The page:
The ER team ran a series of tests, and quickly found a blocked artery and determined Pope was having an LVO stroke. Her condition was rapidly deteriorating.

“I could no longer speak, so the symptoms had gradually gotten worse. It started with the numbness, then I had no use of my right arm, and the right side of my face started to droop. I was still coherent and awake, but I couldn't form any words,” Pope said. “It was absolutely the most terrifying thing I’ve ever had happen in my life.”

Frank Pope, 65, enjoys a day on the boat in Sunset Beach, North Carolina.
Frank Pope, 65, enjoys a day on the boat in Sunset Beach, North Carolina.

She was transferred to NHRMC in Wilmington via helicopter, where a neurologist was on standby. Their stroke team was prepared before Pope even arrived, thanks to swift and open communication between care teams on the software platform.

“Kay went straight to the angiography suite, and that's where we got to work,” McKinney said. “Her artery was open in a matter of minutes and she benefited from that quick care.”

Less than four hours after experiencing her first symptoms, Pope was out of surgery. She went home the very next day. While she has no lasting effects from the stroke, Pope was diagnosed with a heart condition known as noncompaction cardiomyopathy – a rare disease of the heart muscle that’s present at birth. It's genetic and what doctors say prompted her stroke.

“Not knowing about my heart condition, I didn’t have any typical signs of someone who was at risk for a stroke. When everyone found out what happened, they were shocked that I was the one this happened to. People can die from things like this, or I could have been severely paralyzed. Now I know exactly what to look for,” Pope said.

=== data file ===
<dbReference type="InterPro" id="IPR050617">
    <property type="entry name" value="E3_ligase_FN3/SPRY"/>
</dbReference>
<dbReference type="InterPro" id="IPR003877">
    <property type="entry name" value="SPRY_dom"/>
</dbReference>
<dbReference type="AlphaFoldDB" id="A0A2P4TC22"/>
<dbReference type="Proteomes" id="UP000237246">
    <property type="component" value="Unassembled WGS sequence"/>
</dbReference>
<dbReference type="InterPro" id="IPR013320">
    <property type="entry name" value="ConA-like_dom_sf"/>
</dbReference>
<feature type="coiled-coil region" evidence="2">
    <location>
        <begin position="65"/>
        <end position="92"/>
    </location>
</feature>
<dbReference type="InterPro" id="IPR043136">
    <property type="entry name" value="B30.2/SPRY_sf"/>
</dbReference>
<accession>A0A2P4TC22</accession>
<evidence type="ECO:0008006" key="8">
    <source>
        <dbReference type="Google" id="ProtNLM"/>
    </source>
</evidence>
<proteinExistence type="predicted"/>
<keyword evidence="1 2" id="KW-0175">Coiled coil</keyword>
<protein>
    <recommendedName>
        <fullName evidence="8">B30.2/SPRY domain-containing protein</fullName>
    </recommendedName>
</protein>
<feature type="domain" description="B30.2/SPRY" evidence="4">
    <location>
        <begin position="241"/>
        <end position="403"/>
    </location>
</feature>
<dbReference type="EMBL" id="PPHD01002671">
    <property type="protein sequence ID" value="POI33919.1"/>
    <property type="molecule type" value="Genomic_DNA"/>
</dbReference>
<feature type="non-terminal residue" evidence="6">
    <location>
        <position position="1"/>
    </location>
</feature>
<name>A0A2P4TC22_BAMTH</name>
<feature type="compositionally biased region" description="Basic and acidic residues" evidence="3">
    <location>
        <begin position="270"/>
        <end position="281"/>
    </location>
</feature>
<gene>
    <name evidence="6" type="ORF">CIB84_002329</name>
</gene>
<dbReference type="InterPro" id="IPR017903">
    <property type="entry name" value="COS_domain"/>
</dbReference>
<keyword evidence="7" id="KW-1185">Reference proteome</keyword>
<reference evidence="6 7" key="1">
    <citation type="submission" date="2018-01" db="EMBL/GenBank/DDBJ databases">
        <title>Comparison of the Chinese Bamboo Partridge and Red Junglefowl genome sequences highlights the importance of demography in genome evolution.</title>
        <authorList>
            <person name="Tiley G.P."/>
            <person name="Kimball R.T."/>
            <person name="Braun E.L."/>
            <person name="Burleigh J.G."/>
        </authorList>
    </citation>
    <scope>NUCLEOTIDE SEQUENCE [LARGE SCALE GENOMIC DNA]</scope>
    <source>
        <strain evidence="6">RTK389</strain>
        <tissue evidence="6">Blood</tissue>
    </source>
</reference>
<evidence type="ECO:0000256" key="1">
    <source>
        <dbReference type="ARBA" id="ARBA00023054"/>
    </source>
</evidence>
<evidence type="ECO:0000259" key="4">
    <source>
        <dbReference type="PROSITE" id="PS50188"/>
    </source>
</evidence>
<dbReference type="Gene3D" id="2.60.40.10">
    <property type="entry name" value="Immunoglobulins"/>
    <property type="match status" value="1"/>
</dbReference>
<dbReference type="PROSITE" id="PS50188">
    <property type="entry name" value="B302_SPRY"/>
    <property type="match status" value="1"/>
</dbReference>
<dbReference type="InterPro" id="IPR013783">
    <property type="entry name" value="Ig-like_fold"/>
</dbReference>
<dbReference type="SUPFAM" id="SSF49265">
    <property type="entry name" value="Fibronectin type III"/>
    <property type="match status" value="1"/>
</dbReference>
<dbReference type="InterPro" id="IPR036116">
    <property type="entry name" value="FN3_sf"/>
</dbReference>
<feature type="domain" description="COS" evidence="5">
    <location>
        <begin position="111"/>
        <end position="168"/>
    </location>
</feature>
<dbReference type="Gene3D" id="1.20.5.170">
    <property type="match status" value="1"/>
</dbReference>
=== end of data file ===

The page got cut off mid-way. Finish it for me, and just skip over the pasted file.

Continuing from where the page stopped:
Today, she is able to manage her heart condition with a cardiologist. She’s also enjoying retirement with her husband after successful careers in insurance and finance. Pope is an avid puzzle enthusiast, boats and walks on the beach, and said their 1-year-old Sheltie puppy keeps them moving.

Know the warning signs of stroke

In the U.S., more than 795,000 people have a stroke each year, according to the Centers for Disease Control and Prevention. Stroke risk increases with age, but strokes can – and do – occur at any age.

Symptoms of stroke can be remembered by using the acronym BE FAST:

  • Balance: Trouble walking, dizziness, loss of balance or lack of coordination.
  • Eyesight: Double vision, blurry vision, or loss of vision in one or both eyes.
  • Face: Facial drooping, typically on one side or the other.
  • Arms: Sudden numbness or weakness in the arm, face or leg, especially on one side of the body.
  • Speech: Slurred speech, inability to speak or difficulty understanding speech.
  • Time: Time is critical if experiencing these symptoms. Seek help immediately.

Most strokes are preventable

Up to 80% of strokes can be prevented through healthy lifestyle changes and controlling health conditions that raise your risk for stroke, according to the CDC.

Having high cholesterol or high blood pressure increases stroke risk, as does being overweight. Here’s what you can do:

  • Eat a healthy diet with lots of fresh fruits and vegetables.
  • Eat foods low in saturated fats, trans fat and cholesterol, but high in fiber, which can help curb high cholesterol levels.
  • Limit salt intake to maintain a healthy blood pressure.
  • Exercise to maintain a healthy weight and lower both cholesterol and blood pressure levels.
  • Other lifestyle factors, such as quitting smoking, can also lower the risk of stroke.